})
export class AppModule {}

In this file, I’m importing my PersonService class, and adding into my NgModule() configuration.

The NgModule() configuration has a property called, providers. This property accepts an array of Injectable() objects, such as the service that was created above.

Using the service in a Angular component

Now that we let the Angular app know that it can use this service. The next step is to actually use it in the component file.

I will hop over to my app.component.ts file and code to it. Originally, this file was an empty class. Now,


import { Component, OnInit } from "@angular/core";
import { PersonService } from './person.service';

@Component({
  selector: "app-root",
  templateUrl: "./app.component.html",
  styleUrls: ["./app.component.css"]
})
export class AppComponent implements OnInit {

  greetMessage: string;

  constructor(private person: PersonService) {}

  ngOnInit() {

    // Hi there, my name is Ruben
    this.greetMessage = `Hi there, my name is ${this.person.getFirstName()}`;

    // In 2 seconds, change the first name
    setTimeout(() => {

      // Changing the first name
      this.person.changeFirstName('John');

      // But people call me John
      this.greetMessage = `But people call me ${this.person.getFirstName()}`;
    }, 2000);
  }
}

That’s a lot of additional code. Let’s go over a code breakdown.


import { Component, OnInit } from "@angular/core";
import { PersonService } from './person.service';

export class AppComponent implements OnInit {
   // ... code
}

The first couple things I’m doing is importing the OnInit class from the Angular core files, and my custom service, PersonService.

I’m also implementing OnInit to my AppComponent class. This will provide a method called, ngOnInit().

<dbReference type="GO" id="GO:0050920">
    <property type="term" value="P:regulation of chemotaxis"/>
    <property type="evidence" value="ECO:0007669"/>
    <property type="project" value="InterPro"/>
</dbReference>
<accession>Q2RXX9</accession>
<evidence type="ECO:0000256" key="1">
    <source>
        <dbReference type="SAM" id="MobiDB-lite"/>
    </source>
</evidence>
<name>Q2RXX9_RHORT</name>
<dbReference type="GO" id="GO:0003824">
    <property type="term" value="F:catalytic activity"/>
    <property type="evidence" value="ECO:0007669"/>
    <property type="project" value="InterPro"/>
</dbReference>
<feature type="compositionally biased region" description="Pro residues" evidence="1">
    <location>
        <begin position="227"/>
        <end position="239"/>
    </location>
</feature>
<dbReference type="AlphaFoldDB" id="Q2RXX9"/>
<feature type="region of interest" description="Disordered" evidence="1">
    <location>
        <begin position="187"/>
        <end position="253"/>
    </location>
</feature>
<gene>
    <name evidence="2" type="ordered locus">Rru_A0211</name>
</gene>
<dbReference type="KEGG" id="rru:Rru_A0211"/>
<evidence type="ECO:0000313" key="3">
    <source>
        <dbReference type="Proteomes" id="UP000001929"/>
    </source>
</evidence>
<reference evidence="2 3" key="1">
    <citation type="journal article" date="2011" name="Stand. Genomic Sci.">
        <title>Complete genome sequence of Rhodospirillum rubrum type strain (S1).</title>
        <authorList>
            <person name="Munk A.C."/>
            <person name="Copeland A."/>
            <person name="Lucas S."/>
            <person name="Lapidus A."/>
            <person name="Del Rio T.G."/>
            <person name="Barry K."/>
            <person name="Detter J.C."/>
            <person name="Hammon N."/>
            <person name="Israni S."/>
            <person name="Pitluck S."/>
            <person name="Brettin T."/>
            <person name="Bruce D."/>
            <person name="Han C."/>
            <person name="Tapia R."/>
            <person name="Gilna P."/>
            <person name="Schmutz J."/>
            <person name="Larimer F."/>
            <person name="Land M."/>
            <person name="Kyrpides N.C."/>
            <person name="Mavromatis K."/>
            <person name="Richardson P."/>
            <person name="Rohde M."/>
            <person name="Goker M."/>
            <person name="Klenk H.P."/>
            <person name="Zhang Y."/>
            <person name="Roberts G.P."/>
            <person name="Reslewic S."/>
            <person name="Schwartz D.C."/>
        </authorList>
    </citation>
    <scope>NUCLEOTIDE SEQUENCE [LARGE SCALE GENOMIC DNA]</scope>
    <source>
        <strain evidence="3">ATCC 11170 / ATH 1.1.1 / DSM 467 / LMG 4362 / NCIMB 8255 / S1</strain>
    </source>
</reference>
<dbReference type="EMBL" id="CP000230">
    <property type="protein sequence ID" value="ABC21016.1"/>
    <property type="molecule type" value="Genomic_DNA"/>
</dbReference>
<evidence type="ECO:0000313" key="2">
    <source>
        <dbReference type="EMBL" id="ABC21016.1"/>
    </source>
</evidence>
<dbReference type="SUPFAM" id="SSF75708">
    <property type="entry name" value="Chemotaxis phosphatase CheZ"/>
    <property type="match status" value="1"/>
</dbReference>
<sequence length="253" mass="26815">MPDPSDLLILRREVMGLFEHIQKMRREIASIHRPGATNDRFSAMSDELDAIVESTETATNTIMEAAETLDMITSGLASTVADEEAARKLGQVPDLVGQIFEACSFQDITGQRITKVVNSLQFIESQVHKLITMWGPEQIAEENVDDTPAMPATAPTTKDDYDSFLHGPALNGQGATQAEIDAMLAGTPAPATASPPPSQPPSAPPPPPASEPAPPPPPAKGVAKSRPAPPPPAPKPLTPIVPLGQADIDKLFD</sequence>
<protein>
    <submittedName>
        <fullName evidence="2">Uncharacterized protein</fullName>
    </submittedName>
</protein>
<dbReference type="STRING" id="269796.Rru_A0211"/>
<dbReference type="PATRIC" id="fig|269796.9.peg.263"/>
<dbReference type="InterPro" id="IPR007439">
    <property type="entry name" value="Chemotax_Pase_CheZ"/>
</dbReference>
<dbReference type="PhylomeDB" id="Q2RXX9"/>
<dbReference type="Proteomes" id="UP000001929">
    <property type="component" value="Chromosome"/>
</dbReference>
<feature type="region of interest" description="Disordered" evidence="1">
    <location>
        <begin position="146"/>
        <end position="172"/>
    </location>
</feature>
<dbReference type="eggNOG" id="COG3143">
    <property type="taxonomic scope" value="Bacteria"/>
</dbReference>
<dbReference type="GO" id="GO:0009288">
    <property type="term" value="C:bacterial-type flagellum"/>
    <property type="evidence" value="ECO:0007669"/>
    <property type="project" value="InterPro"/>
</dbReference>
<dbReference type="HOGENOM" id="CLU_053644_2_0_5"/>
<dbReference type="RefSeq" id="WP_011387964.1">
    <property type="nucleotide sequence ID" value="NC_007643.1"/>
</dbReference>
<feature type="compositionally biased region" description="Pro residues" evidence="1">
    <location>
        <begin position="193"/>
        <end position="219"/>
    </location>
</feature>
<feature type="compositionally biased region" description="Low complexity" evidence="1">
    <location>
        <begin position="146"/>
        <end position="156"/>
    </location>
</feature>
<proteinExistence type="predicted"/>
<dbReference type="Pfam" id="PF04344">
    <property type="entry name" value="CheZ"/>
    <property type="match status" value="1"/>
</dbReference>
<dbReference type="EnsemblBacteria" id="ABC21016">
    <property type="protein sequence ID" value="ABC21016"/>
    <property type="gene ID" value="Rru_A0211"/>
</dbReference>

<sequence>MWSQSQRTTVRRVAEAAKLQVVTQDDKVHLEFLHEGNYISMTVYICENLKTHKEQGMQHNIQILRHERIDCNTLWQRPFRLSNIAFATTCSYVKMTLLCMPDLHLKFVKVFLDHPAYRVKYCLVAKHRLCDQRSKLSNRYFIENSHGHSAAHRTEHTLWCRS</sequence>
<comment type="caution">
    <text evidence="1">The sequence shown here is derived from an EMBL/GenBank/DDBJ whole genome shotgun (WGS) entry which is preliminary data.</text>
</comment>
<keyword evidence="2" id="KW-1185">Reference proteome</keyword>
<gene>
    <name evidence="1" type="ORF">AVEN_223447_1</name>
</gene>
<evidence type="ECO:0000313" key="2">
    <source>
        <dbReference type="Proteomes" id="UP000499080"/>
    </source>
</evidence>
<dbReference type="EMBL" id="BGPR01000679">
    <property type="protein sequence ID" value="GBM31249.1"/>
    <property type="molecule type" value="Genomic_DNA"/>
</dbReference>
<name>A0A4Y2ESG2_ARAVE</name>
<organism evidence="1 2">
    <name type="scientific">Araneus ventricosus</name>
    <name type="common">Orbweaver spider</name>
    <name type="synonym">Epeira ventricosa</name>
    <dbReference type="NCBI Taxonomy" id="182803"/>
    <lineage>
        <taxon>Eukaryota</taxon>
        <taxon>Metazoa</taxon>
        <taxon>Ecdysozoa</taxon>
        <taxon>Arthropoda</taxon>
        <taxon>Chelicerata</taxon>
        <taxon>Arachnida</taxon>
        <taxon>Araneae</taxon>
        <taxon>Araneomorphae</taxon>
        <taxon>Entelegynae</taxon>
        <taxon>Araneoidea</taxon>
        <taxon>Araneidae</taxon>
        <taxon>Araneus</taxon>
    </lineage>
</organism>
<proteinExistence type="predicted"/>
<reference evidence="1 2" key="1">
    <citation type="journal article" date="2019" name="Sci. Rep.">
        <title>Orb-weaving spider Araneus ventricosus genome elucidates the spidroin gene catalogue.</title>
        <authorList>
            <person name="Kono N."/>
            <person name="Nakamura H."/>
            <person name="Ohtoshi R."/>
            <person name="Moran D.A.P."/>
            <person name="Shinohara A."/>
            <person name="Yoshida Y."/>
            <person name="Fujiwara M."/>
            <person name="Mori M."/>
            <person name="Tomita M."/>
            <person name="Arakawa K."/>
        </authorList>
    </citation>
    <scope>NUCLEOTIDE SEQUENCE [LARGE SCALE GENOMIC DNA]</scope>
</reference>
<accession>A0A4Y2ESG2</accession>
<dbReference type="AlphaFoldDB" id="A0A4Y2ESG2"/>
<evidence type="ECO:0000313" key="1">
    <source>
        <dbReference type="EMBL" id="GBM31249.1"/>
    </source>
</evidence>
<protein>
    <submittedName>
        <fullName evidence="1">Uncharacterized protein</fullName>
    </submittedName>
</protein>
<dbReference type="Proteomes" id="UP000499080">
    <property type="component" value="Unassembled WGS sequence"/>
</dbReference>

ngOnInit() is the equivalent to React’s componentDidMount() lifecycle.

Anything that has to do with data fetching or manipulating, is best to do it when the component has mounted.


greetMessage: string;

constructor(private person: PersonService) {}

The next chunk of code is fairly simple. I’m creating a greetMessage property, and I’m injecting my person service class inside the constructor signature method.

Inside the ngOnInit() method, that’s where I’m utilizing my service.


ngOnInit() {

  // Hi there, my name is Ruben
  this.greetMessage = `Hi there, my name is ${this.person.getFirstName()}`;

  // In 2 seconds, change the first name
  setTimeout(() => {

    // Changing the first name
    this.person.changeFirstName('John');

    // But people call me John
    this.greetMessage = `But people call me ${this.person.getFirstName()}`;
  }, 2000);
}

When my Angular component has mounted, I’m giving the greetMessage property and default value with the default firstName value in my person service.

I’m then setting a command, to change the first name to John, and change the greetMessage value, 2 seconds after the component has mounted.

Now that the logic has been implemented, all that’s left is to make the HTML use this dynamic variable value.

Reference variable from Angular component to HTML template


// Previous code
<greet message="Hi there, my name is Ruben."></greet>

// New code
<greet [message]="greetMessage"></greet>

By wrapping the message input with brackets, you let Angular know that it referencing a variable and not a raw value.

Conclusion

Now that you’ve created your service, any components defined in your module file, using the service will stay in sync with the data.

Coming from a React state world to Angular services, can seem convoluted and mundane. But when you think about it, it makes sense why the Angular team has structured this way.

Stay tuned to check out my thoughts on React vs Angular next!